The Angry Corrie 26: Feb-Mar 1996
Aficionados of Catch 22 - of whom I believe there are a few among the readership of this blat - will be familiar with the sad story of Doc Daneeka. The old sawbones, in order to collect his flight pay, used to fake flights with McWatt. All went well until the fateful day when a McWatt prank backfired and severed the two halves of Kid Sampson's body. McWatt, unable to cope, deliberately crashed his plane. As far as the air force was concerned, Doc Daneeka died with him and he had a job convincing anyone he was still alive.
I can see the Ed tearing out his meagre ration of hair at the thought that the Urban V has finally flipped. Well in order to collect my hill pay for this blat, I too have to clock up some hours aloft. Aloft on the bloody hills unfortunately. Why I don't just write for a darts journal I'm not sure. Thus it was that one recent Sunday I was out with the Editor himself. The suspicious blackguard thinks I am faking if I report back on a fullscale winter ascent of Tower Ridge with Archie Hind and two lightly-clad waitresses from Babbity Bowster's (this was the article I submitted last month).
So we mucked around in Rob Roy's grave and set off up Meall an t-Seallaidh (so I am told). I shall spare you, gentle reader, the details of our ascent. I shall further spare you any details of your man's language as he peched his way up. Although I used to cut a particularly dashing figure at the dancing in my halcyon days, the strict training I now put in at my Southside club disposes me not much for running up mountains. And that is the manner in which the Ed does it.
At this point I should make mention of my coupon. A wonderful word coupon. I also have a certain fondness for the term pus which they use in Dundee. "Punch 'es pus Doddsy" communicates much more than just the random violence of the terraces. But coupon is face, countenance, demeanour and visage all in one, and as such, one of the glories of our vernacular. Anyway, back to my coupon; it was like a beetroot. I was gasping for a fag but realised that one drag would probably tip me into hypoxia. Of course no torture goes on forever. It would lose its effect.
So we did eventually reach the top. It took some minutes for the Urban V to regain his composure. The Ed was ramming bloody sardines into his face in an alarming manner. Maybe he believes the myth about brain food. The only advantage to being where we were appeared to be that it was a perfect position to plan which pub to patronise on the way back. Having thus opined to the Ed I was appalled when he informed me that we still had to visit Rob Roy's so-called putting stone. Hollywood has obviously taken more liberties than necessary with the character if they felt it necessary to have him playing golf. A sport I despise, by the way, although the part of the oldest member in the Wodehouse omnibus does appeal; lounging in an armchair on the veranda sipping goldies as I dispense my years of accumulated erudition. Anyway the so-called putting stone is just a bloody big boulder, but we had to visit it. This involved trachling through interminable bogs by the end of which the old polished brogans were much in need of attention. However a couple of Woodbine had given me sufficient adrenalin for the trip.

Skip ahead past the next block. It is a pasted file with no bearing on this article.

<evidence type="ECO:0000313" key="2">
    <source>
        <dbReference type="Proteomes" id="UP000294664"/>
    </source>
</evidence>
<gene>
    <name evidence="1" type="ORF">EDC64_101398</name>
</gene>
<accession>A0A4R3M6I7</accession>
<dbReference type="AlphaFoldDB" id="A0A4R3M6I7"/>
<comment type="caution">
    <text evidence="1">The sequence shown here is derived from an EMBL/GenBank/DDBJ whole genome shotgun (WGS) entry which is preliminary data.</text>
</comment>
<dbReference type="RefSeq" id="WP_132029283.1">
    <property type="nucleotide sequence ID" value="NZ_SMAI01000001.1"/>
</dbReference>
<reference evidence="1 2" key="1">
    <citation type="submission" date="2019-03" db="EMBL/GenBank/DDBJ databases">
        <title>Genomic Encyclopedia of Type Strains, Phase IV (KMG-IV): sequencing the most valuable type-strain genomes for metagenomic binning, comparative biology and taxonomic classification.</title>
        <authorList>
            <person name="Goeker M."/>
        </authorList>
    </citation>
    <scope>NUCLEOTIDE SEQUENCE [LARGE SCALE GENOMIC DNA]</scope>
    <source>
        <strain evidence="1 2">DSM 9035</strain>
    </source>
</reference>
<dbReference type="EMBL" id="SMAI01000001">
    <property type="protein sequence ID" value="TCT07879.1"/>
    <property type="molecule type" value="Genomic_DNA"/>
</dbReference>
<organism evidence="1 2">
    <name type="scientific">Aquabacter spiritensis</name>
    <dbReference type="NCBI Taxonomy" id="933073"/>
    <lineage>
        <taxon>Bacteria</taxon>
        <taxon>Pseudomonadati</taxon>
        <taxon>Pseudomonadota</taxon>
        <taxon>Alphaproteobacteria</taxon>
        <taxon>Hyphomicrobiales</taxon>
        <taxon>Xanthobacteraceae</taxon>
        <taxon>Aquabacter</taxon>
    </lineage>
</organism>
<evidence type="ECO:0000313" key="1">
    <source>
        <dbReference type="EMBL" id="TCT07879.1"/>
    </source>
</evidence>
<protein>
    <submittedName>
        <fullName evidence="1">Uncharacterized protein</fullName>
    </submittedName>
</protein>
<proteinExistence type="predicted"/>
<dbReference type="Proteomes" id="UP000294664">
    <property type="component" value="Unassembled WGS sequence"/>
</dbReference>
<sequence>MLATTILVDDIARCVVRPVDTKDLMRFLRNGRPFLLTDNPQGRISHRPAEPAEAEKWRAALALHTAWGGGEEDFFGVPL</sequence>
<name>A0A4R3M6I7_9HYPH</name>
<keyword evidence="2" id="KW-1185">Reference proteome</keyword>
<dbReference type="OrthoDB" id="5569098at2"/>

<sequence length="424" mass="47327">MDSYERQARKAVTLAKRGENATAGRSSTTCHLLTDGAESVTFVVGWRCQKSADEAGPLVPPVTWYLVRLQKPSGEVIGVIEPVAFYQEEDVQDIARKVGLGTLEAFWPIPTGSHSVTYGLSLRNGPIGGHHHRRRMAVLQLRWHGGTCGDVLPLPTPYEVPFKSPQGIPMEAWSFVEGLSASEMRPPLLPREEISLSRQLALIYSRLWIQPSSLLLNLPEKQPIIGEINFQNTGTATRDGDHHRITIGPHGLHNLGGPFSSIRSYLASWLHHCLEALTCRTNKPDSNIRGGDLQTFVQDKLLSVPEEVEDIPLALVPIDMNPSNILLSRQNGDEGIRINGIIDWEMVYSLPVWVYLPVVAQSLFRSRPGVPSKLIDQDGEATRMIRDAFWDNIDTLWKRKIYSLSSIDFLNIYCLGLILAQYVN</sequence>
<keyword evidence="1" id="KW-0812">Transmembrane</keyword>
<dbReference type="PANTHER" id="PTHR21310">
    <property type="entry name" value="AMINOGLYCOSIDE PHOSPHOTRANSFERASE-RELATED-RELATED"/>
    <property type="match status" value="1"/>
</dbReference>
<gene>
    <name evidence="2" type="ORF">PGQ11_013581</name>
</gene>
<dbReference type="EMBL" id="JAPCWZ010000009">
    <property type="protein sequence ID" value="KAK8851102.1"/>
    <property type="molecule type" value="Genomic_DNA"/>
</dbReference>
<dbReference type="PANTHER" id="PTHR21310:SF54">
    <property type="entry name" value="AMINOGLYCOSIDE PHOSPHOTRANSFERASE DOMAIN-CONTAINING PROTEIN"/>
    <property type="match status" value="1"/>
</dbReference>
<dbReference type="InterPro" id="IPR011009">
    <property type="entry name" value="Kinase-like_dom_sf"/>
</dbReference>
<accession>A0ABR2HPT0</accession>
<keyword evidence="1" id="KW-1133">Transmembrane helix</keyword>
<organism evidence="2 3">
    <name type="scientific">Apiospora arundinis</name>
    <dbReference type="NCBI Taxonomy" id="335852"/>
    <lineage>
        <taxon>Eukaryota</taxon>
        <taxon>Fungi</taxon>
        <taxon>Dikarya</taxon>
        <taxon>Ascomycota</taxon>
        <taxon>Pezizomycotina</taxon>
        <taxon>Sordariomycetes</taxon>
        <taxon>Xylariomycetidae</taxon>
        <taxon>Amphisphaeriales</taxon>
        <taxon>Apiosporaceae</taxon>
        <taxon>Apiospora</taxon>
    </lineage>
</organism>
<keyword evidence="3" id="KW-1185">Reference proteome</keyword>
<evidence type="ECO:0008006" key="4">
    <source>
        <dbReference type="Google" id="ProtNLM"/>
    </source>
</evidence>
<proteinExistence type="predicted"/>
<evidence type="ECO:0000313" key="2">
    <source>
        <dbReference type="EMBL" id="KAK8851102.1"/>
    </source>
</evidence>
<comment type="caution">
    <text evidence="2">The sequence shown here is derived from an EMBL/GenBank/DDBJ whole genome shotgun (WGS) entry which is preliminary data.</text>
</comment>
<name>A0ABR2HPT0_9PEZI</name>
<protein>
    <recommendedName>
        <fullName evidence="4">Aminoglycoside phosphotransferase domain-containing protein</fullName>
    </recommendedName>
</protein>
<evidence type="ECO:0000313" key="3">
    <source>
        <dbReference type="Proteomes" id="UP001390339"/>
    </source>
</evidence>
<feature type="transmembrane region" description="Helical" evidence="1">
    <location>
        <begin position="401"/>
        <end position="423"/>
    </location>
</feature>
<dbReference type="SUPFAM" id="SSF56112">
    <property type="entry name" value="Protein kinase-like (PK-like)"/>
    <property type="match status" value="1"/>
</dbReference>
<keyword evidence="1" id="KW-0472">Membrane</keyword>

Rob Roy's bloody stone of course was a great disappointment, or it would have been if I had harboured any hopes for it in the first place. As Ed and I languished at its foot, however, did we not have the most singular encounter? Four old fogeys approached and was one of them not old Tam Weir himself? Now your Urban V is not unused to celebrities. I have been known to dally all day in the bowels of BBC Scotland with Lesley Riddoch and it seemed like 10 minutes; and of course I see Archie Hind almost every night of the week. But I have to say there was something quite moving about meeting Old Tam in his natural habitat. For a start there was his coupon. No old reruns of Weir's Way or photies in the Scots Mag will ever prepare you for the majesty of that coupon in the flesh. I have spent a few grand on my own over the years, but is Tam's not the very epitome of the bon viveur? Now I don't have overmuch time for Tam's mother Molly. She is the Queen Bee of what I famously christened the Wee Black Sanny brigade along with Sir Clifford of Hanley. But Tam himself in all his glory with the coupon and all, it made the whole bloody day worth it. Even the descent - which again I shall spare you.
Chatting to the blat's medical correspondent on the Monday - a Dr Gareth Jones - did he not tell me that the notion that such noses as Tam's derive from the amber nectar is a myth. What does he know the young whippersnapper? He wasn't born when Tam was wrapping himself in the Daily Record and napping under the Narnain Boulders.